The field of journalism is constantly evolving in today’s times. Originating from the medium of print, the news media and the internet have revolutionised it in many ways. The press is no more just a one-way delivery machine of information but it has also encouraged feedback and communication which have led to a change in its style of gathering news.
Photojournalism is a subset of broadcast journalism, referring to the presentation of a news story through photographs. The use of the medium of photography to compliment a news article or fully tell a story on its own has been a major source of authentic information and facts presentation. However, in order to understand the meaning of ‘photojournalism’, it is important to trace the legacy of it and examine the ways in which it was used in the period when we did not have a term to define this type of art. Here is one such early news story that made it to the headlines and grabbed the attention of its target audience by the camera’s capture:
The setup of this photograph is a Japanese, black and white image captured in 1971. American photojournalist W Eugene Smith captured ‘Tomoko Uemura in Her Bath’, a photograph of a mother holding her severely deformed and naked child in a bathroom. The photojournalist wanted to depict the severity of the disease, Minamata, which is caused by mercury poisoning. It was first discovered in Minamata city of Japan, in 1956. Loss of peripheral vision, numbness in body muscles, and damage of speech and hearing are some of the symptoms. In extreme cases, it also affects foetuses in the womb. This was not the only photograph that Smith picked to depict the trauma and condition of the people affected in Japan. He picked several photos that even made it to some of the publications, but he was searching for one striking photograph to gain the attention of the entire world. Smith had a symbolic vision of this photograph in his mind before he actually captured it and turned it into a reality. He explained his idea to Tomoko Uemura’s parents and when they agreed to get their daughter clicked, Smith began working on the set up of the photograph. Tomoko Uemura wanted the photo to depict the reality and plight of the people affected and dying in Minamata because of the pollution. Ryoko Uemura (mother) wanted a sympathetic portrayal of the photograph of her daughter and helped Smith in developing his ideas for the shots. She herself suggested the bathing chamber as the location of the photograph. The final capture was done on a chilly evening in December 1971.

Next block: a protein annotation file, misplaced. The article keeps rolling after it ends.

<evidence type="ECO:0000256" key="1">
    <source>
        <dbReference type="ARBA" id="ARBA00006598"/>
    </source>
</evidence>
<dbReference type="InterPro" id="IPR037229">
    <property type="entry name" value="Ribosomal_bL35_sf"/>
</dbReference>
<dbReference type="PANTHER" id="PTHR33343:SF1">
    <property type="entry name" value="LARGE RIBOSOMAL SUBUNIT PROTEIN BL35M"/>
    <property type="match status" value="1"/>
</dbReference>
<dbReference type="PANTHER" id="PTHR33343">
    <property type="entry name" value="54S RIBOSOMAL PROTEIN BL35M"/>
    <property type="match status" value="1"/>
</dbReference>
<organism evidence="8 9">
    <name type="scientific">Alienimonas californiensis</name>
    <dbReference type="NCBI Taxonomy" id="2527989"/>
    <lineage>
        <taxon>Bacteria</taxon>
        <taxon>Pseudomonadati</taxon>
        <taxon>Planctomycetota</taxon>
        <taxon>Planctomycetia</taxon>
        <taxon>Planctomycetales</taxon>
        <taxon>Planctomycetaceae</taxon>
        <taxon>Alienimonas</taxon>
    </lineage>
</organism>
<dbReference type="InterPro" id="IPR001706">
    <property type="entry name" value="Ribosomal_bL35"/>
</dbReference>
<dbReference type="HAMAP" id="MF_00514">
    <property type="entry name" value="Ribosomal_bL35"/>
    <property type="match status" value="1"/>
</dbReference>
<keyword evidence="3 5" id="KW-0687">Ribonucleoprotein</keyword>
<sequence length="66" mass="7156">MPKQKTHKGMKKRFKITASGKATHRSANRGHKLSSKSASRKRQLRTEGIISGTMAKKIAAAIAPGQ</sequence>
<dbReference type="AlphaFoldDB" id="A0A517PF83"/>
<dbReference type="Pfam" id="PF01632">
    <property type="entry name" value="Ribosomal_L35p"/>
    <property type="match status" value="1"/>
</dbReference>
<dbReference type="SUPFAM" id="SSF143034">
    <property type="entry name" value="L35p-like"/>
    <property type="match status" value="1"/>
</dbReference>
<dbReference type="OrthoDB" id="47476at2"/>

The first publication of the photograph was done in 1972 in the American magazine, Life, as a centrepiece for a short photo essay on Minamata. Smith developed an entire book featuring all his clicks of the disease. This photo became famous globally and shed light on the victims, raising their concerns of compensation. With this attention came rumours that Ryoko Uemura’s family was financially benefiting from all the interviews as the photograph had brought them into the spotlight. This intensified worries that the rumours might have an impact on Tomoko’s mental health. Tomoko died at the age of 21 in 1977. The photograph was withdrawn from publication in 1997, 20 years after Tomoko’s death, as per the wishes of the family. They refused the copyright on the photograph and interviews as well.
Tokomo’s father said “I wanted Tomoko to be laid to rest and this feeling was growing steadily” in a refusal to permit exploitation of his daughter’s photo.
Tokomo’s capture brings to light a lot of aspects involved in the field of photojournalism, both from the reporter’s side and the victim’s side. There is always a story that is carried by an image on a news media platform and there are hundreds of stories behind that one capture. Only a photojournalist is remotely close to knowing them in detail. Photojournalism is a globally recognised and much-appreciated form of journalism today. It is an artistic presentation based on the recognition of realism in stories that are constantly changing and evolving as the audience awaits new concepts of storytelling.
W Eugene Smith’s journey provides us with insights of photojournalism in the western nations, whereas when talking specifically about the Indian context, many consider Kulwant Roy as a pioneer of Indian Photojournalism. He was one of the photographers who captured the birth of independent India and documented the freedom struggle. Digital photography and online editing have been revolutionary evolutions in photography, but realism is what attaches the term journalism and ethics to these captures. This is one of the major reasons why archival photos of Eugene Smith and Kulwant Roy are till date found to be inspirational to many growing photojournalists. It is interesting to see how far the camera’s click can deliver the news to its target audiences and whether or not it will take over the conventional mediums of journalism reporting in the digital era.
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